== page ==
After taking a basic Patternmaking class at FIT (Fashion Institute of Technology) last semester, I wasn't sure what I wanted to do this semester.
Originally I'd planned to continue with patternmaking, but I had a change of heart. For one thing, as much as I enjoyed my class and liked my professor, I didn't feel like I was learning skills I could apply easily to a person, as opposed to a standard dressform. It also seemed like a lot of the drafting we were doing -- creating a variety of collars, sleeves, yokes, etc. -- were things I could learn on my own with a standard patternmaking text like the Helen Joseph Armstrong book, Patternmaking for Fashion Design, I already own.
The other reason -- and it's related -- is that I've begun experimenting with Kenneth King's moulage method of pattern drafting (a CD book) and I find it both practical and, once you get the hang of it (as with anything, there's a learning curve) accurate. (You can find Kenneth King's pattern drafting CD books for sale here.) You use real people's measurements to create a moulage (or sloper) and use the sloper to create patterns for garments. I'd rather invest my time in this method, which I think will serve me better in the long run.
So I decided to take Ladies Tailoring instead. Now why ladies and not men's tailoring? For the last two semesters, there haven't been enough people interested (aka, registered) for FIT to offer the men's tailoring class, which is sad. A lot of tailoring techniques are applicable to both men's and women's garments though, and I do make women's tailored garments from time to time.
I attended my first class last Wednesday evening and I thoroughly enjoyed it. This beginning-level class is focused on skirts, and we'll be creating them with a variety of pockets, waistbands, linings, etc. Last week, the professor, a professional tailor who hails from the Dominican Republic (and who's a real sweetheart), demonstrated, among other other things, tailor tacks, something I have no experience in whatsoever. They're used to transfer information accurately from one layer of fabric to another. It seemed awfully painstaking to me, but hey, we're learning old-school tailoring methods. We'll also be doing a lot of hand basting (something I largely avoid), shaping wool with steam, stitching by hand, and more.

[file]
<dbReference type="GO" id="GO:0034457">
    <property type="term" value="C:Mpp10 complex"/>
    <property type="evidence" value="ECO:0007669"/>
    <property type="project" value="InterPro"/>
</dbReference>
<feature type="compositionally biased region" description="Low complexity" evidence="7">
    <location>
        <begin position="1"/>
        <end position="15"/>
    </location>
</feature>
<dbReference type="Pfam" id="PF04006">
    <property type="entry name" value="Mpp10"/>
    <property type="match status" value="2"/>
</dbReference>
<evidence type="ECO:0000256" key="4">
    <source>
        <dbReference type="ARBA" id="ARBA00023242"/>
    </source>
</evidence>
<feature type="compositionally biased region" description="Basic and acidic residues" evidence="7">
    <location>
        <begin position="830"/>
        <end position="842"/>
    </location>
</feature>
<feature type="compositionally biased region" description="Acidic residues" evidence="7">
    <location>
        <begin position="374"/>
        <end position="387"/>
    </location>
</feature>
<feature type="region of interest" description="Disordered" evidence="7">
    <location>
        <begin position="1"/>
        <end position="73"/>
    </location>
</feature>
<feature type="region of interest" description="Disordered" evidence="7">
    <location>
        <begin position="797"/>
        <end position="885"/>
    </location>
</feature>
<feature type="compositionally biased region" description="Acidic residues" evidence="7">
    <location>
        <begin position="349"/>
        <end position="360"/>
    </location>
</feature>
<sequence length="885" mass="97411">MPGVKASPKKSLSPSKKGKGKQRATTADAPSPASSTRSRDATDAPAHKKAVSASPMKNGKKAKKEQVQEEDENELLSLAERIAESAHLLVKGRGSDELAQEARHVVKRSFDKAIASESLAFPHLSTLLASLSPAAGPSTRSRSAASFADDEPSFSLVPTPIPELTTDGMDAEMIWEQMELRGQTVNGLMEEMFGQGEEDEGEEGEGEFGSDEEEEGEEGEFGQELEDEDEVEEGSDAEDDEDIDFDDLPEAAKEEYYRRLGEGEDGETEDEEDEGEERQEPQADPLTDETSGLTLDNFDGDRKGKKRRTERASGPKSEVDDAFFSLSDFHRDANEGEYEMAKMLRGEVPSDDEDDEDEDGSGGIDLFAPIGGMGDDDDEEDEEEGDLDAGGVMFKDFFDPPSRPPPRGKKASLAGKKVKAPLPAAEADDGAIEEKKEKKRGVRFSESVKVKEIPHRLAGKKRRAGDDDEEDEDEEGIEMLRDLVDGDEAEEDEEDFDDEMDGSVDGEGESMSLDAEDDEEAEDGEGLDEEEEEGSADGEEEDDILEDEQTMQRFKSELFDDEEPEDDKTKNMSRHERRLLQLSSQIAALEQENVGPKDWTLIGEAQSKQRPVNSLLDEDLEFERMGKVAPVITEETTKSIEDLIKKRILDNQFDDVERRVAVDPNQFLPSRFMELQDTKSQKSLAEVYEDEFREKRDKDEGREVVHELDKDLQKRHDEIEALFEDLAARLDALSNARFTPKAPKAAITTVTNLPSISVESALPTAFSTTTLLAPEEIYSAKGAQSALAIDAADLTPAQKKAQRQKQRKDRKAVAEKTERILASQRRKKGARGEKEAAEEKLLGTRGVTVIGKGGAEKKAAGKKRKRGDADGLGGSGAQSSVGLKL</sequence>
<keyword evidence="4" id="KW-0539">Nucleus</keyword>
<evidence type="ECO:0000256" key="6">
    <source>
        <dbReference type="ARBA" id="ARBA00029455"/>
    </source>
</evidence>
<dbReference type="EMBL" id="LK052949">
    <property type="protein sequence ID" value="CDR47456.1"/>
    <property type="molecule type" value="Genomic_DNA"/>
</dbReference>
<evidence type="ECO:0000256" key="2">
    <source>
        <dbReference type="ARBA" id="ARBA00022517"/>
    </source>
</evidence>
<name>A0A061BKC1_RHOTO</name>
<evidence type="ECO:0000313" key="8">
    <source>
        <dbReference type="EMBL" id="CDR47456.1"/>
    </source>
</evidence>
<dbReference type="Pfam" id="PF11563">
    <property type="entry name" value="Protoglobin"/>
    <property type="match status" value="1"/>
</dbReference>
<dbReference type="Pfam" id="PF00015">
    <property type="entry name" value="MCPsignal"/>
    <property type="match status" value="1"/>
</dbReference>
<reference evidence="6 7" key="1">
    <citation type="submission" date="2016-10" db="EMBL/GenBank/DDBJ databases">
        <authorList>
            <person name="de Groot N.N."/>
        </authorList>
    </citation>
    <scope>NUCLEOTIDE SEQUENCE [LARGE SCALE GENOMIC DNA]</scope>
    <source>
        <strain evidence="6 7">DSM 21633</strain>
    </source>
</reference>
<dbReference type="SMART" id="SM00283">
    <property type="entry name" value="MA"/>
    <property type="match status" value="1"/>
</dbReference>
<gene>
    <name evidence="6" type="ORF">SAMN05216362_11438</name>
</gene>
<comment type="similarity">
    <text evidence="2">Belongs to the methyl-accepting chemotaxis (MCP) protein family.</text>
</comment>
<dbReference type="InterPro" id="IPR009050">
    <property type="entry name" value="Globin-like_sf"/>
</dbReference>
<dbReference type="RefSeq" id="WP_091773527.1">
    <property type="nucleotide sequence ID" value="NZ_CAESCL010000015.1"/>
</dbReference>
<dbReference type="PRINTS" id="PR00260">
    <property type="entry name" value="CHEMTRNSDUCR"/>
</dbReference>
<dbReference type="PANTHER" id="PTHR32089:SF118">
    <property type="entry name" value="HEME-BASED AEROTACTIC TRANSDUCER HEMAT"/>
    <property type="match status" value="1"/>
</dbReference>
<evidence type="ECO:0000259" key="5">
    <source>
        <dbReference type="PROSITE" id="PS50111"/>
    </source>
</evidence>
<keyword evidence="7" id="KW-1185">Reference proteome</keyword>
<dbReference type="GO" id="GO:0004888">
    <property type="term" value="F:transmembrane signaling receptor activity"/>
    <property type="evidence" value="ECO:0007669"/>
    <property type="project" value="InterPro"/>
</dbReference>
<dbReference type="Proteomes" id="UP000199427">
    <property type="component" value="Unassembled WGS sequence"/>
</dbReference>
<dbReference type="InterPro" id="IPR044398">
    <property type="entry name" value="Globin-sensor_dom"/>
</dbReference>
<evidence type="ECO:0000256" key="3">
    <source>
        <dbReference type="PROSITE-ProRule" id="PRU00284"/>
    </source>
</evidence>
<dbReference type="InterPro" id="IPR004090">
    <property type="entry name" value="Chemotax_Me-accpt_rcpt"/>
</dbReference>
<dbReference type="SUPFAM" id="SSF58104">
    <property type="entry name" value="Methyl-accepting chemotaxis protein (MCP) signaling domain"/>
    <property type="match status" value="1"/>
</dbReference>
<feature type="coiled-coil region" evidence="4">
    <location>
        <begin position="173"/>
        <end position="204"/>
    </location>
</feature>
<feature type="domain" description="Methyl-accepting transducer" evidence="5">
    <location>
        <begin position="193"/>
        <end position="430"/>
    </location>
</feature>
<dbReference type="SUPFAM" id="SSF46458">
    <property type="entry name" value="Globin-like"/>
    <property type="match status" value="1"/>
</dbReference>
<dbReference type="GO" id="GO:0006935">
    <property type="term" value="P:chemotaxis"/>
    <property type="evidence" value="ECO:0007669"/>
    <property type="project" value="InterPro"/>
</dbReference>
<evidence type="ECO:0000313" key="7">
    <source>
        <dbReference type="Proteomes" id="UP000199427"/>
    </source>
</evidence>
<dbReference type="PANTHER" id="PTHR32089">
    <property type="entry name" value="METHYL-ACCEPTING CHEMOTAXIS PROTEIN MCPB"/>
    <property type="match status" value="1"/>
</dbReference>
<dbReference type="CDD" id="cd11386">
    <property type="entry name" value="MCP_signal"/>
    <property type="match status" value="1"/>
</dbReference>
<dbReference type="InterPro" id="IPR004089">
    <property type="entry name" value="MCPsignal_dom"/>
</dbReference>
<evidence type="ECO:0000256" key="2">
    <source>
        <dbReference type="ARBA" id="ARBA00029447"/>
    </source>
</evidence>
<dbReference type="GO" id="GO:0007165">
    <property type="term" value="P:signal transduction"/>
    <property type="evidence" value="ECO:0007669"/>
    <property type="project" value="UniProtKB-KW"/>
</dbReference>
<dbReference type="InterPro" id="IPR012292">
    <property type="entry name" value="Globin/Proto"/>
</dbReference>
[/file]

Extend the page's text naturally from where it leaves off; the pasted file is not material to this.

|After marking them with tailor tacks, we're to hand baste the darts.|
Below is the type of skirt we'll be working on initially, a simple straight skirt with front pleats, two side pockets, back darts, waistband with hook-and-eye closure, half lining, and hand-picked back zipper.
I'm excited about the class and hope you are too as I plan to share what I've learned. I do make tailored garments so I think improving my tailoring skills is a good investment, don't you?
Now I just need to master those tailor tacks....
Have a great day, everybody!